Wildkits honor fallen teammate on Senior Night

Dajae Coleman warm-up t-shirts
The Wildkits wear warm-up t-shirts with Coleman's No. 3. (Julia Cardi/MEDILL)

by Julia Cardi

Tiffany Rice cherishes the smallest details about her son, Dajae Coleman. She remembers how his impressions of Stewie Griffin from “Family Guy” would bring her to laughter no matter her mood.

“That’s what made him Dae,” said Rice, laughing again at the memory. “He had this good sense of humor that he wore outwardly.”

The Evanston Wildkits celebrated those memories on Friday night in a ceremony honoring the team’s seniors before the final home game of the season, played against the Glenbrook South Titans. The Wildkits’ 73-38 win made Trevon Marshall, who is Coleman’s cousin, Dylan Mulvihill, Charlie Maxwell, and Micquel Roseman’s last home game a memorable one.

But Coleman, who would also be a senior, was missing. In September 2012, three weeks into his freshman year, he was shot leaving a party in a case of mistaken identity.

Coleman showed both academic and athletic promise. He participated in the Wildkits’ Evanston Pride feeder basketball program in eighth grade, and planned to play for Evanston in high school. He would have loved to attend the University of Kentucky after graduating this spring.

But he never got the chance. So on Friday night, in honor of his memory, Wildkits coach Mike Ellis presented Rice with a framed jersey bearing Coleman’s No. 3. The team also retired the number from its feeder program.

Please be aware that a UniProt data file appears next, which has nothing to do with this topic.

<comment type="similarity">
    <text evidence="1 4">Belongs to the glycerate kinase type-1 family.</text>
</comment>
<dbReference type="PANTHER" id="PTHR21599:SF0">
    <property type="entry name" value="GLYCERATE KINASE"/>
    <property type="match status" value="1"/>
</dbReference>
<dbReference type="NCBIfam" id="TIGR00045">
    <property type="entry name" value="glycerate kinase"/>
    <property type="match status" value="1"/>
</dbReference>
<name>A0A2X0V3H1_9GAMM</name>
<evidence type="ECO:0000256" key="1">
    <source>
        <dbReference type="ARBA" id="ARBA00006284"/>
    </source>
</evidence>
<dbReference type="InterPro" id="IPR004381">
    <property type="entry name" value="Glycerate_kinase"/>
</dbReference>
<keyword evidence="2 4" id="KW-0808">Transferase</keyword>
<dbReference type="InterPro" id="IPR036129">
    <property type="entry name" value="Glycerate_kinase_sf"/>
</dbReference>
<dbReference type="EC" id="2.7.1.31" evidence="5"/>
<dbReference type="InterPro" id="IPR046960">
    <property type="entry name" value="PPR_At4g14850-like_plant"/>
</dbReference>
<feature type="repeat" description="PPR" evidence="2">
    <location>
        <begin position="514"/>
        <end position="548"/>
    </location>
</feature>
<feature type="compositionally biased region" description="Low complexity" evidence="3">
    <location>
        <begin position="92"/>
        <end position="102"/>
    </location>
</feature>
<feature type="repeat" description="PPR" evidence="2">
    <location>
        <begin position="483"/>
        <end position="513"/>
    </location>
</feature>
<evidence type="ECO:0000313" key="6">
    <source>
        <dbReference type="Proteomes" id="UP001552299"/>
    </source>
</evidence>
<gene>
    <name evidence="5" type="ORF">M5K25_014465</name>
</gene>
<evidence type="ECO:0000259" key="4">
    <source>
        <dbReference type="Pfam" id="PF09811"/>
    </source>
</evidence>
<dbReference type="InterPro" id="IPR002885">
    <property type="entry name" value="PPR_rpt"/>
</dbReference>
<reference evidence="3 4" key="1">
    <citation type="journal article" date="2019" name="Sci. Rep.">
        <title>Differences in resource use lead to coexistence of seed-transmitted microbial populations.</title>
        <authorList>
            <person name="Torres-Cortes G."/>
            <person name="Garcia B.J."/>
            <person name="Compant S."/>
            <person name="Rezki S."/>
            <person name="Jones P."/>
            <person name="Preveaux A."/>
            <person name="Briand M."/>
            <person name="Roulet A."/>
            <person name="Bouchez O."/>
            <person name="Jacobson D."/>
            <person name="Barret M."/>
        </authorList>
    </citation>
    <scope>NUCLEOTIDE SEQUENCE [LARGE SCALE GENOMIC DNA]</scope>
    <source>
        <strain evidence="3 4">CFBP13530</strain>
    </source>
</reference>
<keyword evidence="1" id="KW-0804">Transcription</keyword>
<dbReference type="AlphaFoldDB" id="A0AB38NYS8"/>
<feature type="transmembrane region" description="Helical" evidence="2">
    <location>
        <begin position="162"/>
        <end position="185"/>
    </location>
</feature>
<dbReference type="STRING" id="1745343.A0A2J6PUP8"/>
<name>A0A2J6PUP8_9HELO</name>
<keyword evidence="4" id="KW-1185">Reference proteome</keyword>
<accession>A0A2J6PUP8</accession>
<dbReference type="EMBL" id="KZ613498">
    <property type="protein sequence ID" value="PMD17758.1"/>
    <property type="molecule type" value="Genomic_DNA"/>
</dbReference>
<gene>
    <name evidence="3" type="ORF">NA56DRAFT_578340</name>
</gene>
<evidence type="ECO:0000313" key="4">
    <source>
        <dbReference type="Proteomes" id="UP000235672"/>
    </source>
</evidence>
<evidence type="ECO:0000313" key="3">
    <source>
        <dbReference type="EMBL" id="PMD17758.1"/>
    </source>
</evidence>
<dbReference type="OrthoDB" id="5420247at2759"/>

“He should’ve been a teammate of theirs,” said Ellis. “Those are experiences in coaching that, when you get into the sport, you don’t think [you’re] going to have to help people deal with situations like this.”

Overcome with emotion, Rice broke down when Ellis presented her with the jersey.

“It meant Dajae is still a part of this team,” she said. “He’s not here physically, but his presence is felt when they play.”

An Evanston graduate herself, Rice comes to the basketball games to support Marshall and the rest of the team. “I’m the loudest cheerleader in the stands,” she laughed. “I’ve always felt a strong connection to his peers, and that was enhanced when he passed away.”

Marshall vividly remembers the warmth Coleman brought to his life. “He wasn’t just my cousin,” he said. “He was like my brother, my best friend…If you saw him, you saw me.”

Marshall says his favorite memory of Coleman is of one Christmas break during middle school when he and a friend slept over for a week at Coleman’s house just because, laughing and having fun.

Marshall has worn No. 3 since his freshman year. He plans to wear it as long as he plays basketball. This season, the Wildkits also sport warmup t-shirts bearing Coleman’s name and number.

“I think about him every day,” said Marshall. “Everything I do, I just want to make sure I go my hardest…because I know he would do the same. I’m just doing something that he didn’t have the chance to do.”

Rice sees her son live on in how Marshall plays basketball. “He plays like Dajae played,” she said. “And they never really had that similar style [before]. Dajae was a good perimeter shooter, and Trevon has really developed that skill.”

The Wildkits felt his presence on Friday with their 35-point win, which improved their record to 21-2.

“I like to say he’s the sixth man,” said Rice. “The angel in the outfield.”

Photo at top: The Wildkits wear warm-up t-shirts with Coleman’s No. 3. (Julia Cardi/MEDILL)